The NHBA Ethics Committee produces two types of work product. Opinions of the Committee (below) analyze and apply the Rules to specific situational inquiries submitted to the Committee. Ethics Corner / Practical Ethics articles analyze and apply the Rules to issues or situations determined by the Committee to be of general interest to the Bar. Both receive equal consideration, are the work product of the Committee rather than its individual members, and are received and reviewed by the Board of Governors of the Bar Association.
ABSTRACT: A New Hampshire public prosecutor may not enter into a referral fee agreement with an active New Hampshire lawyer for
ABSTRACT: In 2007, New Hampshire adopted NHRPC Rule 5.7, which applies to the provision of services that might reasonably be performed
ABSTRACT: Representing a client in a matter funded in whole or in part through donation-based crowdfunding is not unethical per se.
An inactive lawyer may not enter into a referral fee agreement with an active New Hampshire lawyer for matters that first arose after the change in status because that would violate the restrictions on the practice of law and present a great risk of misrepresentation.
Attorneys may be asked to assist with the wind-up and final disposition of a deceased or incapacitated sole practitioner’s law practice. This article provides guidelines for doing so in compliance with applicable Rules of Professional Conduct and Supreme Court Rules.
An Attorney who represents a municipal Planning Board and provides advice to the Planning Board on interpreting the Zoning Ordinance in a particular matter, should use extreme caution and carefully evaluate the possibility that a conflict of interest may exist in providing advice to the Zoning Board of Adjustment on the same matter on appeal to the Zoning Board of Adjustment.
NEW HAMPSHIRE BAR ASSOCIATION Uncashed Trust Account Checks Ethics Committee Opinion #2020-21/01 ABSTRACT: New Hampshire attorneys are obligated under the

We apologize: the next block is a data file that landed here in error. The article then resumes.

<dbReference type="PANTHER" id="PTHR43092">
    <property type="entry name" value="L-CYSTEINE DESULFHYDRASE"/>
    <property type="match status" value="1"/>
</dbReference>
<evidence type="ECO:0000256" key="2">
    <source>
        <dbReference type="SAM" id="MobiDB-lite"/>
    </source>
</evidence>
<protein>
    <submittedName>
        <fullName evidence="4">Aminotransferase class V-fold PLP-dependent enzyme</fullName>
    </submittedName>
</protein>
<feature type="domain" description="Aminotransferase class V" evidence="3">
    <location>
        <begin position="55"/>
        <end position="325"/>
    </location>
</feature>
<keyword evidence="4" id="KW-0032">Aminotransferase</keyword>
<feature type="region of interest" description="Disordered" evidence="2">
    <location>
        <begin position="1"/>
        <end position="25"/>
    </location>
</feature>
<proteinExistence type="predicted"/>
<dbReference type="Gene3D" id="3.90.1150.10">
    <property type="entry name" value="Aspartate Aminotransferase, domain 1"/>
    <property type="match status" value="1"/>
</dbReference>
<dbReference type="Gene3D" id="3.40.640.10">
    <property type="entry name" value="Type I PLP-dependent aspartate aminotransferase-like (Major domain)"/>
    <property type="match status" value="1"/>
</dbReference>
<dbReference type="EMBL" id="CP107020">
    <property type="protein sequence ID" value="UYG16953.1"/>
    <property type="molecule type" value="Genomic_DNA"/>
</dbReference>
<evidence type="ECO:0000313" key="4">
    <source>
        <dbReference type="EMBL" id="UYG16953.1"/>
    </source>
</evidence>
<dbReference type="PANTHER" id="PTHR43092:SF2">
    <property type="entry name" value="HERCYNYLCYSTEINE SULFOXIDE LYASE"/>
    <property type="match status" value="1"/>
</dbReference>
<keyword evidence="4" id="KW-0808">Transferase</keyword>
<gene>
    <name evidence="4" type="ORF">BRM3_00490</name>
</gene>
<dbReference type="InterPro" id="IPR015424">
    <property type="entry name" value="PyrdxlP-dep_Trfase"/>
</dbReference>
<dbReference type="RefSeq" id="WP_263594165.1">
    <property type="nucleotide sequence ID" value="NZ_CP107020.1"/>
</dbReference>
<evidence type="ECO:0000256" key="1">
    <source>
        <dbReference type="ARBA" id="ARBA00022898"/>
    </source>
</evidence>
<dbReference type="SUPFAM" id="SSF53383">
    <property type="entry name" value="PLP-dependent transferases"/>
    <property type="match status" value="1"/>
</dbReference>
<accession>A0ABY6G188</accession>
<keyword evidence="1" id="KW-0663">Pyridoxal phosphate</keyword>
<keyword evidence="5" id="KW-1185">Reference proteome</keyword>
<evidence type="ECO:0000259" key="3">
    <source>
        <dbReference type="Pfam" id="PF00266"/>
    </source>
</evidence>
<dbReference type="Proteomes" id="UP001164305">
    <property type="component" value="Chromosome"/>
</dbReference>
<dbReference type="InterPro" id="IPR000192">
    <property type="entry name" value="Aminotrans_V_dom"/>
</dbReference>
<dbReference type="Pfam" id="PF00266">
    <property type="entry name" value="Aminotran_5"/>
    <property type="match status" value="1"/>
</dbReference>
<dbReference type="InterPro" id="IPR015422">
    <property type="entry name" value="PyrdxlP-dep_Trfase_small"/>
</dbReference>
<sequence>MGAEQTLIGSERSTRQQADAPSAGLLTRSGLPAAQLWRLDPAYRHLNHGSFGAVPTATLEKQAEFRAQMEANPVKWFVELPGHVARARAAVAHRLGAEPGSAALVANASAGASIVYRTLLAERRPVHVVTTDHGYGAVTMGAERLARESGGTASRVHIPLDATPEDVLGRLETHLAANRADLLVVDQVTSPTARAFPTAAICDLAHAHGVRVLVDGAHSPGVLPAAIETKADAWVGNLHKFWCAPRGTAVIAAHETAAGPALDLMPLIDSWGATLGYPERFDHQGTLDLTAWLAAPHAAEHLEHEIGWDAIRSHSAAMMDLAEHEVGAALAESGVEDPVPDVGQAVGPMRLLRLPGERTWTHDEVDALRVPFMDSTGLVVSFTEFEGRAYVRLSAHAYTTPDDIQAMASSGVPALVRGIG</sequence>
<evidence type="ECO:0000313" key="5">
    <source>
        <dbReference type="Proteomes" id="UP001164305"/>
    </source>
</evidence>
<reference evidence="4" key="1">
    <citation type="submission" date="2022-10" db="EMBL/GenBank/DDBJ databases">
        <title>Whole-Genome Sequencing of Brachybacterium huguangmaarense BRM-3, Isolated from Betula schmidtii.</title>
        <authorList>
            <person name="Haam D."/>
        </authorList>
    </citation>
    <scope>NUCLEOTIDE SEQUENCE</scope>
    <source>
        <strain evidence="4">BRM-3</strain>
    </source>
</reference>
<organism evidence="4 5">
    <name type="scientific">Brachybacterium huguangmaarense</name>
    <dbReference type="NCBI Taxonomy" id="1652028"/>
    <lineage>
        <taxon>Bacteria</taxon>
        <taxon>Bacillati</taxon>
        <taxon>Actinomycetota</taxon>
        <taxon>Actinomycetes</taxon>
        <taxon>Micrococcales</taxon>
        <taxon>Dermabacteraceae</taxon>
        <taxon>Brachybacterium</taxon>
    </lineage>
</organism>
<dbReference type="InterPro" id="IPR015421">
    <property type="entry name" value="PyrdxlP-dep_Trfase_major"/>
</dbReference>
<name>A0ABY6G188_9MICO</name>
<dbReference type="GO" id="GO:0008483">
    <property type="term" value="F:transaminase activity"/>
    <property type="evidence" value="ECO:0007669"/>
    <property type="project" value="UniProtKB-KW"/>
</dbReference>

Under Rule 3.5, a New Hampshire lawyer may review a juror’s public social media presence online but may not contact the juror and must avoid any notification that the juror’s social media platform has been accessed by the lawyer. While a lawyer must exercise care, a review of a juror’s social media presence may be ethically required in providing competent representation under Rule 1.1.
When a lawyer receives information from a prospective client which is materially adverse to the interests of the lawyer’s current client, is the lawyer authorized to reveal any information regarding the prospective client to his/her current client, and/or is the lawyer required to withdraw from representing the current client?
Unless one of the exceptions in Rule 1.6 applies, Rule 1.6 prohibits the disclosure of the identity of a client.
ABSTRACT: The Ethics Committee previously issued two opinions addressing the relationship between an insurance company and the lawyer hired by the
#2018-19/01 Border Law and Confidential Client Information: Practical Considerations and Ethical Obligations
Ethics Committee Advisory Opinion #2018-19/01 by the NHBA Ethics Committee. This opinion was submitted for publication to the NHBA Board of Governors at its May 6, 2019 meeting.
A Note About Ethics Materials from the NH Bar Association Ethics Committee
Care should be exercised in determining which version of a given Rule applies as of a given date, and the extent to which the interpretation of a given opinion or article will apply to such version. Many interpretations of New Hampshire ethics law (including many ethics opinions, practical ethics articles, and ethics corner articles issued by the NHBA Ethics Committee) have been published under the prior version of the Rules of Professional Conduct or predecessor rules. Read more.
Can’t Find an NHBA Ethics Opinion on Point?
The Ethics Committee provides several services for members of the Bar. New Hampshire lawyers may contact the Committee for confidential and informal guidance on their own prospective conduct or suggest topics for Ethics Corner.
NH Rules of Professional Conduct
The Rules of Professional Conduct constitute the disciplinary standard for New Hampshire lawyers. Together with law and other regulations governing lawyers, the Rules establish the boundaries of permissible and impermissible lawyer conduct. View the rules.